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Mitral Valve Prolapse ; MVP Diagnosis

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For as long as I can remember I have had a very active form of MVP. Diagnosed as a child and periodically till now. So I have never given it much thought. However I just spoke with a nurse who said that some cases need surgery Shocked . My case is one of the most active that I have every heard of and the nurse that I spoke with said it is a sever case. Have any of you heard of MVP or have/had it. I have looked up alot of info over the years on it.. it is just that the thought of surgery is freaking me out. Thanks
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replied November 19th, 2007
It's about 3 weeks since you posted this, so I don't if you will see this reply. I had MVP diagnosed about 4 years ago. The cardiologist said it wasn't serious, but at some point down the road, I would probably need surgery to correct it. To make a long story short, it got quickly worse a couple of years later, and I had open heart surgery to correct it. They put a plastic collar around the valve, which is the mildest solution; sometimes people need either a artificial valve or a pig/cow valve replacement.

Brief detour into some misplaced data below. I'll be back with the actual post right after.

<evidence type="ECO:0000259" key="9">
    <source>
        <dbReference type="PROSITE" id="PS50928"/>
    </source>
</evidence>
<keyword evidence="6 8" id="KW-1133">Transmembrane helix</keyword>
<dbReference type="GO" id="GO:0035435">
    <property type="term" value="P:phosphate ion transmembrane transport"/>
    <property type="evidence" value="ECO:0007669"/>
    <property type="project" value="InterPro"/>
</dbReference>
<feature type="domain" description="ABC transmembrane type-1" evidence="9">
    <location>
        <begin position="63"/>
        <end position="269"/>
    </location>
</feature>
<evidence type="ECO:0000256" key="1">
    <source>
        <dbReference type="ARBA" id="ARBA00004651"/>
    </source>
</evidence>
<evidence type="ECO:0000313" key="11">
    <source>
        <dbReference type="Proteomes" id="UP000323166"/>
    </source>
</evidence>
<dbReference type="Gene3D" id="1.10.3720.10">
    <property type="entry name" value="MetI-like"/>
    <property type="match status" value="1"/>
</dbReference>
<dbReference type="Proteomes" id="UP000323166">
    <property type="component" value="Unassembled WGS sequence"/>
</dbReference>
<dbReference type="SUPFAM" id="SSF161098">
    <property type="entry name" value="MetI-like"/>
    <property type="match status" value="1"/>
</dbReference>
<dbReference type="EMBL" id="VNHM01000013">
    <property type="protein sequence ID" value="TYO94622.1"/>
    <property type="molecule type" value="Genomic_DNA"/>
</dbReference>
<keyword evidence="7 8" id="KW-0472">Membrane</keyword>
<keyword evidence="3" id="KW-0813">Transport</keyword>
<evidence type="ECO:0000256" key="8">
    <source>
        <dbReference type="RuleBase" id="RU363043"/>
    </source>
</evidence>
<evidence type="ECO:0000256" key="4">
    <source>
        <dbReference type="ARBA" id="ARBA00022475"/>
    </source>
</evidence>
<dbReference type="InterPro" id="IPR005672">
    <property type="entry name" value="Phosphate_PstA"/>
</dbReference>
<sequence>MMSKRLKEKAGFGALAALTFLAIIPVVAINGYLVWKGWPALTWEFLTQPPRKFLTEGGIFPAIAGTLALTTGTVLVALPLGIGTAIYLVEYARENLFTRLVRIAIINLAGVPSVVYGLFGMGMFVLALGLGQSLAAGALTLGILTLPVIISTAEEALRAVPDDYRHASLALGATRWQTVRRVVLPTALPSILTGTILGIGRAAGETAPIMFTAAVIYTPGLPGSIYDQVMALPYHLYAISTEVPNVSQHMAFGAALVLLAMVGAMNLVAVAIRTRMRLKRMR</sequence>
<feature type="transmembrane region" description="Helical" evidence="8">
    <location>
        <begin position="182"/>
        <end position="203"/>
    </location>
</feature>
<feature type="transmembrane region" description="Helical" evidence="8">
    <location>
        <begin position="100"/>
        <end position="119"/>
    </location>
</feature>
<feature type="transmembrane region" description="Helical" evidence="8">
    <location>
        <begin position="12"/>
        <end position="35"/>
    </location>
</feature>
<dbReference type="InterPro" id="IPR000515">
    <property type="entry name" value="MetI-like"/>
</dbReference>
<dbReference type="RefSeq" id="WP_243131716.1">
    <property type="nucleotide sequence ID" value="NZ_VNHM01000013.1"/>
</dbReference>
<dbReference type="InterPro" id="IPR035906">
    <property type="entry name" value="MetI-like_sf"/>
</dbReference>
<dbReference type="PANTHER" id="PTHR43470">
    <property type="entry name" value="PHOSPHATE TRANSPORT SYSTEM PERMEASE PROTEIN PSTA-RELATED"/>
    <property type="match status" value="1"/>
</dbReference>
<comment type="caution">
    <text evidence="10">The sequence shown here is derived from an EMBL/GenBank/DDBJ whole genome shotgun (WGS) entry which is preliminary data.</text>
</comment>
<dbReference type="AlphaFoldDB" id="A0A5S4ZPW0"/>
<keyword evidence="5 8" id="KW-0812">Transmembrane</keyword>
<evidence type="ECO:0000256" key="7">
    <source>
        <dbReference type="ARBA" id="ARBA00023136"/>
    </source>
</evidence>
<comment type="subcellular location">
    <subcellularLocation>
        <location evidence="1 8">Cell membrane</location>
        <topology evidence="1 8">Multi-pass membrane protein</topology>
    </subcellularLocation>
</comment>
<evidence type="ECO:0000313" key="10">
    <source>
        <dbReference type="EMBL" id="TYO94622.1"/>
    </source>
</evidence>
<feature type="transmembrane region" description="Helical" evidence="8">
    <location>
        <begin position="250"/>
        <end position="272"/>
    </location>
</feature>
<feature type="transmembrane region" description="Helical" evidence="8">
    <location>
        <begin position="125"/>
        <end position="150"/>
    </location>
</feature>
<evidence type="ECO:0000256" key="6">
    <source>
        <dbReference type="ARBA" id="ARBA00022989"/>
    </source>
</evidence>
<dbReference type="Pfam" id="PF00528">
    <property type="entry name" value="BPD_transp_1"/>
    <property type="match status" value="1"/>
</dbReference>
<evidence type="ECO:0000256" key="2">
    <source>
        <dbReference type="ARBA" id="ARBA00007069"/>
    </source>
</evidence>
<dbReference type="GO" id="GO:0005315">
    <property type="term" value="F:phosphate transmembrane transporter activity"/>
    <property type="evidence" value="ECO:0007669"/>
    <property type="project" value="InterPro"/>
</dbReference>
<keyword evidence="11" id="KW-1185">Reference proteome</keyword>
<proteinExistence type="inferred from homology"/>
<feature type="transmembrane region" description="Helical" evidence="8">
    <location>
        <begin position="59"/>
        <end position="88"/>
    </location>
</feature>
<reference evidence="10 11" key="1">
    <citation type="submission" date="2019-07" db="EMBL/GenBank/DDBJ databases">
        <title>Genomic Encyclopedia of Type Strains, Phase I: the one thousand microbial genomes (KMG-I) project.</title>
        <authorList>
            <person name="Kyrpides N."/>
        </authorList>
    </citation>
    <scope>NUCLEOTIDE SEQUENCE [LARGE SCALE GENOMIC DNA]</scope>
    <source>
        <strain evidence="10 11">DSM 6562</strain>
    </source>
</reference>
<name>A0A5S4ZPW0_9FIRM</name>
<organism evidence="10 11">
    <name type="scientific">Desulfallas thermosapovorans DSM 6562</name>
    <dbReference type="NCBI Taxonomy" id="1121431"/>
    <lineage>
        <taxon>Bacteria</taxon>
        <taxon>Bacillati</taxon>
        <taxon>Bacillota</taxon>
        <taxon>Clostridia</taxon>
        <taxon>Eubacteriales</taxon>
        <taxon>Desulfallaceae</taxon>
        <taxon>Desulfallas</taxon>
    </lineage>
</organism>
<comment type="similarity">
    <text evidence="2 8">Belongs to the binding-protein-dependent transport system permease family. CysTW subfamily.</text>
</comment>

I was 57 yrs old when I had the surgery. It was 100% successful; in fact, the whole thing was so non-traumatic, that I've had flu and seasickness that were much worse than the whole surgery experience. The cardiologist doesn't want to see me for 5 years!

So, the key issues for you:
- what is your age?
- do you have any other medical conditions which might impact the heart? (diabetes, overweight, smoking, etc)
- are you under the care of a cardiologist? (ESSENTIAL!)

A cardiologist will monitor the MVP with regular echocardiograms. If it is severe, I'm surprised that no one has suggested surgery sooner rather than later. The younger you are when you have it (anytime after 40 or 45 year old) the better your body can recover quickly from it. I was back at work 4 weeks later.

I hope you are getting some encouragement from somewhere . . . if you see this post and answer it, I will be notified by email and will answer you in turn. Above all, don't freak out thinking about the surgery. This surgery is performed hundreds of times a week in the US, and is 99% successful, and those that aren't almost ALWAYS fail because of an accompanying medical condition like I mentioned above.
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